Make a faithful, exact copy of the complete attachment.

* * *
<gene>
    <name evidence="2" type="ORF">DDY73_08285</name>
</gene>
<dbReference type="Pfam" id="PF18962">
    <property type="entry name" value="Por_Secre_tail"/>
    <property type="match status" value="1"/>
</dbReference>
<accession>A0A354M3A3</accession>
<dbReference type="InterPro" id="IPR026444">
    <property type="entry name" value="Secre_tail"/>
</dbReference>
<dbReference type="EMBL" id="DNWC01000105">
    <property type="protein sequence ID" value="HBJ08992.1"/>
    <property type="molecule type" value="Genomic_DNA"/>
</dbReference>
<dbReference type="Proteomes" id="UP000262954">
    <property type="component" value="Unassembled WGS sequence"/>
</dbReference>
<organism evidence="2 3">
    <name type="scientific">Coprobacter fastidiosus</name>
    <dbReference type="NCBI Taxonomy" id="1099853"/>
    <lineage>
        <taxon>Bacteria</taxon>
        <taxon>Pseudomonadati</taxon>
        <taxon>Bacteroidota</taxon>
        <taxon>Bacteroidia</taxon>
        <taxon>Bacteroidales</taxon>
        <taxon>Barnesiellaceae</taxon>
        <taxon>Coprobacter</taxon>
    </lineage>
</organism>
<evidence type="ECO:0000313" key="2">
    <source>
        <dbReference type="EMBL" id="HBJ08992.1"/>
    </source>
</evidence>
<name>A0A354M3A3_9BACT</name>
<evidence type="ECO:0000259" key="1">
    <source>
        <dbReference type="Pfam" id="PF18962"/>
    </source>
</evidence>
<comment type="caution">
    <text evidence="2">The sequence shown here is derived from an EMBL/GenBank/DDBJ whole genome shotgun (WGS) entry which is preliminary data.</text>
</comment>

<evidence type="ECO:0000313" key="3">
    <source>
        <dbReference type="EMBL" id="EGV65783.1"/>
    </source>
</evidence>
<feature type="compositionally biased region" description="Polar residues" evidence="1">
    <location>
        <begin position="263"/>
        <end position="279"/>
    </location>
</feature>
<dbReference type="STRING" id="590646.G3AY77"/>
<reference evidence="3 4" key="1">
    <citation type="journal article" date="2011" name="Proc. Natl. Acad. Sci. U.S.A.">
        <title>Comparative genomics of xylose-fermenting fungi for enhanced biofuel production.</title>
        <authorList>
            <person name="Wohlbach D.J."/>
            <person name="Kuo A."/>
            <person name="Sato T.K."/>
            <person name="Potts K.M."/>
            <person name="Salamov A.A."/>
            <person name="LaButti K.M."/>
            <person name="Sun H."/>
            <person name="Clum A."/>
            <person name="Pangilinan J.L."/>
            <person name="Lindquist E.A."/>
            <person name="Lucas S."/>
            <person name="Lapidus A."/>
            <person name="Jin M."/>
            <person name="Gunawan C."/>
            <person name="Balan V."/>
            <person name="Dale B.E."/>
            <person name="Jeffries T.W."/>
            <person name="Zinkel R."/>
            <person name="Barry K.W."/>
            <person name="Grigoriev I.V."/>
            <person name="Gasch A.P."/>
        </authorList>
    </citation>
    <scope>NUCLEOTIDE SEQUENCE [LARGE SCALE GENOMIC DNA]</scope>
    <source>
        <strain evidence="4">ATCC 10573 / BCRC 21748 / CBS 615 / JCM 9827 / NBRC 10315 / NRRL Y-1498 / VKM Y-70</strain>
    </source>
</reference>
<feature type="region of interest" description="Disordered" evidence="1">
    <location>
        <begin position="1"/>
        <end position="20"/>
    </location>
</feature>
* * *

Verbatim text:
<gene>
    <name evidence="2" type="ORF">DDY73_08285</name>
</gene>
<dbReference type="Pfam" id="PF18962">
    <property type="entry name" value="Por_Secre_tail"/>
    <property type="match status" value="1"/>
</dbReference>
<accession>A0A354M3A3</accession>
<dbReference type="InterPro" id="IPR026444">
    <property type="entry name" value="Secre_tail"/>
</dbReference>
<dbReference type="EMBL" id="DNWC01000105">
    <property type="protein sequence ID" value="HBJ08992.1"/>
    <property type="molecule type" value="Genomic_DNA"/>
</dbReference>
<dbReference type="Proteomes" id="UP000262954">
    <property type="component" value="Unassembled WGS sequence"/>
</dbReference>
<organism evidence="2 3">
    <name type="scientific">Coprobacter fastidiosus</name>
    <dbReference type="NCBI Taxonomy" id="1099853"/>
    <lineage>
        <taxon>Bacteria</taxon>
        <taxon>Pseudomonadati</taxon>
        <taxon>Bacteroidota</taxon>
        <taxon>Bacteroidia</taxon>
        <taxon>Bacteroidales</taxon>
        <taxon>Barnesiellaceae</taxon>
        <taxon>Coprobacter</taxon>
    </lineage>
</organism>
<evidence type="ECO:0000313" key="2">
    <source>
        <dbReference type="EMBL" id="HBJ08992.1"/>
    </source>
</evidence>
<name>A0A354M3A3_9BACT</name>
<evidence type="ECO:0000259" key="1">
    <source>
        <dbReference type="Pfam" id="PF18962"/>
    </source>
</evidence>
<comment type="caution">
    <text evidence="2">The sequence shown here is derived from an EMBL/GenBank/DDBJ whole genome shotgun (WGS) entry which is preliminary data.</text>
</comment>

<evidence type="ECO:0000313" key="3">
    <source>
        <dbReference type="EMBL" id="EGV65783.1"/>
    </source>
</evidence>
<feature type="compositionally biased region" description="Polar residues" evidence="1">
    <location>
        <begin position="263"/>
        <end position="279"/>
    </location>
</feature>
<dbReference type="STRING" id="590646.G3AY77"/>
<reference evidence="3 4" key="1">
    <citation type="journal article" date="2011" name="Proc. Natl. Acad. Sci. U.S.A.">
        <title>Comparative genomics of xylose-fermenting fungi for enhanced biofuel production.</title>
        <authorList>
            <person name="Wohlbach D.J."/>
            <person name="Kuo A."/>
            <person name="Sato T.K."/>
            <person name="Potts K.M."/>
            <person name="Salamov A.A."/>
            <person name="LaButti K.M."/>
            <person name="Sun H."/>
            <person name="Clum A."/>
            <person name="Pangilinan J.L."/>
            <person name="Lindquist E.A."/>
            <person name="Lucas S."/>
            <person name="Lapidus A."/>
            <person name="Jin M."/>
            <person name="Gunawan C."/>
            <person name="Balan V."/>
            <person name="Dale B.E."/>
            <person name="Jeffries T.W."/>
            <person name="Zinkel R."/>
            <person name="Barry K.W."/>
            <person name="Grigoriev I.V."/>
            <person name="Gasch A.P."/>
        </authorList>
    </citation>
    <scope>NUCLEOTIDE SEQUENCE [LARGE SCALE GENOMIC DNA]</scope>
    <source>
        <strain evidence="4">ATCC 10573 / BCRC 21748 / CBS 615 / JCM 9827 / NBRC 10315 / NRRL Y-1498 / VKM Y-70</strain>
    </source>
</reference>
<feature type="region of interest" description="Disordered" evidence="1">
    <location>
        <begin position="1"/>
        <end position="20"/>
    </location>
</feature>